For Immediate Release
Office of the Press Secretary
April 18, 2001
Remarks by the President at the United States Holocaust Museum
Listen to the President's Remarks
8:50 P.M. EDT
THE PRESIDENT: Thank you very much. (Applause and cheers.) This is a hallowed place. Please behave yourself.
It's an honor for us to be here. Laura and I have just come from a fantastic tour. I want to thank Rabbi Greenberg for his hospitality, and Ruth Mendel for her hospitality, and the Director, Sarah Bloomfield, for giving us such a special evening. Thank you all very much for your graciousness. I want to thank you all very much for coming. It's an honor for me to be here with members of my White House staff, friends of mine from all around the country.
It isn't like any other museum. It bears witness to the best and to the worst of the human heart. The images here stay with you. And only by confronting them can we begin to grasp the full enormity of the Holocaust. I urge Americans planning a visit to Washington to come here, themselves, and see what we have just seen.
History records many atrocities before and after the 1930s and 1940s. But it was the Holocaust that forced us to find a new term for horrors on such a scale -- a crime against humanity. Human evil has never been so ambitious in scope, so systematic in execution, and so deliberate in its destruction.
In places like this, the evidence has been kept. Without it, we might forget the past, and we might neglect the future. And we must never forget. We must always remember both the cruelty of the guilty, and the courage and innocence of their victims.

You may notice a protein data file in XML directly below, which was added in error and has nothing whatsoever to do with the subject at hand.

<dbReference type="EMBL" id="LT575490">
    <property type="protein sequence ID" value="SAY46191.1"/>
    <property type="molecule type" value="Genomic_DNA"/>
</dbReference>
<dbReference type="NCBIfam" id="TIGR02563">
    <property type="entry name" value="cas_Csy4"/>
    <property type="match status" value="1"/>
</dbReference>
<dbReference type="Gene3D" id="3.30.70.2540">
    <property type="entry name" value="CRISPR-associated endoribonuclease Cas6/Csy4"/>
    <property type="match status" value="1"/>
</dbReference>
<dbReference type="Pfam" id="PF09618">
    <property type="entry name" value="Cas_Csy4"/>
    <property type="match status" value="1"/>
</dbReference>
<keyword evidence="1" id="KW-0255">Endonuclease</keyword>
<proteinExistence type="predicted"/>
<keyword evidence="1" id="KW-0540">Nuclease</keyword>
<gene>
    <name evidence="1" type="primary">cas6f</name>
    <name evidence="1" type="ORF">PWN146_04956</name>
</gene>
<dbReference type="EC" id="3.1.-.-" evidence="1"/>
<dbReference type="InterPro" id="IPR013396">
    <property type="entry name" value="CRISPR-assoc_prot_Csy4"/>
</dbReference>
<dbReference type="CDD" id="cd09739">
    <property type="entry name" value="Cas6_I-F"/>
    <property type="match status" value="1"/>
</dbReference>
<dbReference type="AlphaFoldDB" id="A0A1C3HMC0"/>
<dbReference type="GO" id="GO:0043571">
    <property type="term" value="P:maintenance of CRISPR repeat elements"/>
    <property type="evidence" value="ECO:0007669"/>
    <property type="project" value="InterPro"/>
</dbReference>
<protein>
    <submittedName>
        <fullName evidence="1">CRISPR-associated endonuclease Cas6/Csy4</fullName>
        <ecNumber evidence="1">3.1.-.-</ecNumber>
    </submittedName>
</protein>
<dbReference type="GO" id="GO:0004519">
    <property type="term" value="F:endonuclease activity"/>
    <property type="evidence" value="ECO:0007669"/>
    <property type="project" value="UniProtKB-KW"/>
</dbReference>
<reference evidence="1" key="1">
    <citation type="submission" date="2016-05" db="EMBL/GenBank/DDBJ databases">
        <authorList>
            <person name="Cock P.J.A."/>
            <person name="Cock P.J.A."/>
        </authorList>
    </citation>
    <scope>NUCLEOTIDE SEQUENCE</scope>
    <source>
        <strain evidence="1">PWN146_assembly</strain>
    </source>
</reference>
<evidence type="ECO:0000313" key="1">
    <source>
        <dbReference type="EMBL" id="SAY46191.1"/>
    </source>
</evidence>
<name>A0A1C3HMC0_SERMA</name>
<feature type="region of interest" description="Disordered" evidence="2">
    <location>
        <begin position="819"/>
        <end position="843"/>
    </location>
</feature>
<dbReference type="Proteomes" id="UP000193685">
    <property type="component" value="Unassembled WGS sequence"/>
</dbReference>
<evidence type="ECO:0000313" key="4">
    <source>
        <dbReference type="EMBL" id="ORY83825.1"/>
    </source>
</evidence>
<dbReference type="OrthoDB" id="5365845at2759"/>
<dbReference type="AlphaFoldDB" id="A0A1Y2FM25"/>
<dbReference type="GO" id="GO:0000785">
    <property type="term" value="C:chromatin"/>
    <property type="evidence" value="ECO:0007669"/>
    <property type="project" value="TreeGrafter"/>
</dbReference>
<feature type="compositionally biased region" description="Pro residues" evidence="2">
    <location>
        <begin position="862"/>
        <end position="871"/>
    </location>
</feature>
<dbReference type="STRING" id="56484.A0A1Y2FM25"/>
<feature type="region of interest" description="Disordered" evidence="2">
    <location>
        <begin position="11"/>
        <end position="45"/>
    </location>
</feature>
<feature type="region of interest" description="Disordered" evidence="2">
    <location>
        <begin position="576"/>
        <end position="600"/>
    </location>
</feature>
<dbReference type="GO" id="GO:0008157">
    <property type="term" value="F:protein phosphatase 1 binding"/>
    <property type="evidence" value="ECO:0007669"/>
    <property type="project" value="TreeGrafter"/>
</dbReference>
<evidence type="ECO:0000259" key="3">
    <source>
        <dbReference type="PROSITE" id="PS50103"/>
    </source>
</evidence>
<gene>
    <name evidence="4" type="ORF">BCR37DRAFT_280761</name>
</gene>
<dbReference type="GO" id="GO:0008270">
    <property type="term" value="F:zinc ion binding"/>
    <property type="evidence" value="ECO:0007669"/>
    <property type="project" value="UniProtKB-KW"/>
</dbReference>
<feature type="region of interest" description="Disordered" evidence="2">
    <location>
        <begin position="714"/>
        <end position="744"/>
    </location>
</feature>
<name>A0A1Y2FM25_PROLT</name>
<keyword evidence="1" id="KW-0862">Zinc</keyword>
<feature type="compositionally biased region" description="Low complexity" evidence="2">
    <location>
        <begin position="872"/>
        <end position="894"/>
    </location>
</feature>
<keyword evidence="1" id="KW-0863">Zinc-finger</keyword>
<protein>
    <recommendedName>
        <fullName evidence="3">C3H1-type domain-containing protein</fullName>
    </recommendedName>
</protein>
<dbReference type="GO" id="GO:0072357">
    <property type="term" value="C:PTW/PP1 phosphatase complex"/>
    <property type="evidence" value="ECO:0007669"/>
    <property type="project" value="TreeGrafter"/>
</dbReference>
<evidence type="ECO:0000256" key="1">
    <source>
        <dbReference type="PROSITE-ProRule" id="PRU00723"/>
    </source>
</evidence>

So many stories from the concentration camps will never be told because many of the witnesses did not survive. The stories we have must be preserved forever: Stories of mothers sacrificing themselves to save their children. Stories of children trying to shield their parents. Stories of men and women praying and comforting one another in the last moments on this Earth.
These tell the greater truth of the Holocaust -- the evil is real, but hope endures. Above all, this museum is a testament to hope.
Tomorrow I will have the honor of joining in the Days of Remembrance observances at the Capitol. I will convey America's commitment to the memory of 6 million who died in the Holocaust; our commitment to averting future tragedies; and our commitment to a friend, as a friend, to the Jewish people -- to their cause and to the nation they built.
I hope to see many of you at the Capitol tomorrow. Thank you all for coming, and God bless. (Applause.)
END 8:54 P.M. EDT